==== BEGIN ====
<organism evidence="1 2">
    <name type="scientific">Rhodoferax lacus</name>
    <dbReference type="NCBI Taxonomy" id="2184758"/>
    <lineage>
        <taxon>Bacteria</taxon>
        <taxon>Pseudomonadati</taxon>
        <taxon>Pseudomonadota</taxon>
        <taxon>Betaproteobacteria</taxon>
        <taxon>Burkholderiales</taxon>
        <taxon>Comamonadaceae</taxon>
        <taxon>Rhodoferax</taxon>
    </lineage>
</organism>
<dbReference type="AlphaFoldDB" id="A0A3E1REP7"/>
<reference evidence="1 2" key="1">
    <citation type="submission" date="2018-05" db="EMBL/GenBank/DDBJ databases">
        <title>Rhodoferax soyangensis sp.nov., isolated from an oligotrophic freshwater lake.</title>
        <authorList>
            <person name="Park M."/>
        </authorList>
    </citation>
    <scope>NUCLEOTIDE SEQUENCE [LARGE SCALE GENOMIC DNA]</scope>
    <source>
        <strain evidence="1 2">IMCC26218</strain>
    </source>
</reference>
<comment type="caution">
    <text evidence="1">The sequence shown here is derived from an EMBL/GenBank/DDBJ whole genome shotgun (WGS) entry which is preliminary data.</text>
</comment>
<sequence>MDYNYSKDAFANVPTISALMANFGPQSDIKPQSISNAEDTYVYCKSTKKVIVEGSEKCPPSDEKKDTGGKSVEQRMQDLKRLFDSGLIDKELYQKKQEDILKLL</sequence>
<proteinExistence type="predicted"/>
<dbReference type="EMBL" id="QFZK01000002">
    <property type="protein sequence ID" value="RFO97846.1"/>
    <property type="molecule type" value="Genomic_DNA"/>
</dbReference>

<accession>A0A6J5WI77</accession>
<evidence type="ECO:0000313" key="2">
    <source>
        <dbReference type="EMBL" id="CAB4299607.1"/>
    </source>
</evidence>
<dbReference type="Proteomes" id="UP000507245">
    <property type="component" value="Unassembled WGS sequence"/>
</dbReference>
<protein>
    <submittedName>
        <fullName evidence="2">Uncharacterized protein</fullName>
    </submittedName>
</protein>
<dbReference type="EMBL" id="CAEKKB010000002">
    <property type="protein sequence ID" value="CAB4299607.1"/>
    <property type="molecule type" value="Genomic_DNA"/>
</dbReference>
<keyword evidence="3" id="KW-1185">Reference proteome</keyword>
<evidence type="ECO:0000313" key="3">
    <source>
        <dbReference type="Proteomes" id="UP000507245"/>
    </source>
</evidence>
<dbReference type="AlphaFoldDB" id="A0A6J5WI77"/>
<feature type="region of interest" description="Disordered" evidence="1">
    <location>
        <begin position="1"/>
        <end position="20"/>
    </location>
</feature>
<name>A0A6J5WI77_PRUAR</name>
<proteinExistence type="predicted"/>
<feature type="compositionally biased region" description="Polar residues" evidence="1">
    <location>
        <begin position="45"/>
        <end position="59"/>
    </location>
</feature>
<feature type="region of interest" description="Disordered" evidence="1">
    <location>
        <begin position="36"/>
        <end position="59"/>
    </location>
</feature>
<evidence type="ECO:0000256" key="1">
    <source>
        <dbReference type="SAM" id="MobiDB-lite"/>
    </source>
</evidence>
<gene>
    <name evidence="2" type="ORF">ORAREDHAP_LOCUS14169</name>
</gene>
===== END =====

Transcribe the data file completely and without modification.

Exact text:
<organism evidence="1 2">
    <name type="scientific">Rhodoferax lacus</name>
    <dbReference type="NCBI Taxonomy" id="2184758"/>
    <lineage>
        <taxon>Bacteria</taxon>
        <taxon>Pseudomonadati</taxon>
        <taxon>Pseudomonadota</taxon>
        <taxon>Betaproteobacteria</taxon>
        <taxon>Burkholderiales</taxon>
        <taxon>Comamonadaceae</taxon>
        <taxon>Rhodoferax</taxon>
    </lineage>
</organism>
<dbReference type="AlphaFoldDB" id="A0A3E1REP7"/>
<reference evidence="1 2" key="1">
    <citation type="submission" date="2018-05" db="EMBL/GenBank/DDBJ databases">
        <title>Rhodoferax soyangensis sp.nov., isolated from an oligotrophic freshwater lake.</title>
        <authorList>
            <person name="Park M."/>
        </authorList>
    </citation>
    <scope>NUCLEOTIDE SEQUENCE [LARGE SCALE GENOMIC DNA]</scope>
    <source>
        <strain evidence="1 2">IMCC26218</strain>
    </source>
</reference>
<comment type="caution">
    <text evidence="1">The sequence shown here is derived from an EMBL/GenBank/DDBJ whole genome shotgun (WGS) entry which is preliminary data.</text>
</comment>
<sequence>MDYNYSKDAFANVPTISALMANFGPQSDIKPQSISNAEDTYVYCKSTKKVIVEGSEKCPPSDEKKDTGGKSVEQRMQDLKRLFDSGLIDKELYQKKQEDILKLL</sequence>
<proteinExistence type="predicted"/>
<dbReference type="EMBL" id="QFZK01000002">
    <property type="protein sequence ID" value="RFO97846.1"/>
    <property type="molecule type" value="Genomic_DNA"/>
</dbReference>

<accession>A0A6J5WI77</accession>
<evidence type="ECO:0000313" key="2">
    <source>
        <dbReference type="EMBL" id="CAB4299607.1"/>
    </source>
</evidence>
<dbReference type="Proteomes" id="UP000507245">
    <property type="component" value="Unassembled WGS sequence"/>
</dbReference>
<protein>
    <submittedName>
        <fullName evidence="2">Uncharacterized protein</fullName>
    </submittedName>
</protein>
<dbReference type="EMBL" id="CAEKKB010000002">
    <property type="protein sequence ID" value="CAB4299607.1"/>
    <property type="molecule type" value="Genomic_DNA"/>
</dbReference>
<keyword evidence="3" id="KW-1185">Reference proteome</keyword>
<evidence type="ECO:0000313" key="3">
    <source>
        <dbReference type="Proteomes" id="UP000507245"/>
    </source>
</evidence>
<dbReference type="AlphaFoldDB" id="A0A6J5WI77"/>
<feature type="region of interest" description="Disordered" evidence="1">
    <location>
        <begin position="1"/>
        <end position="20"/>
    </location>
</feature>
<name>A0A6J5WI77_PRUAR</name>
<proteinExistence type="predicted"/>
<feature type="compositionally biased region" description="Polar residues" evidence="1">
    <location>
        <begin position="45"/>
        <end position="59"/>
    </location>
</feature>
<feature type="region of interest" description="Disordered" evidence="1">
    <location>
        <begin position="36"/>
        <end position="59"/>
    </location>
</feature>
<evidence type="ECO:0000256" key="1">
    <source>
        <dbReference type="SAM" id="MobiDB-lite"/>
    </source>
</evidence>
<gene>
    <name evidence="2" type="ORF">ORAREDHAP_LOCUS14169</name>
</gene>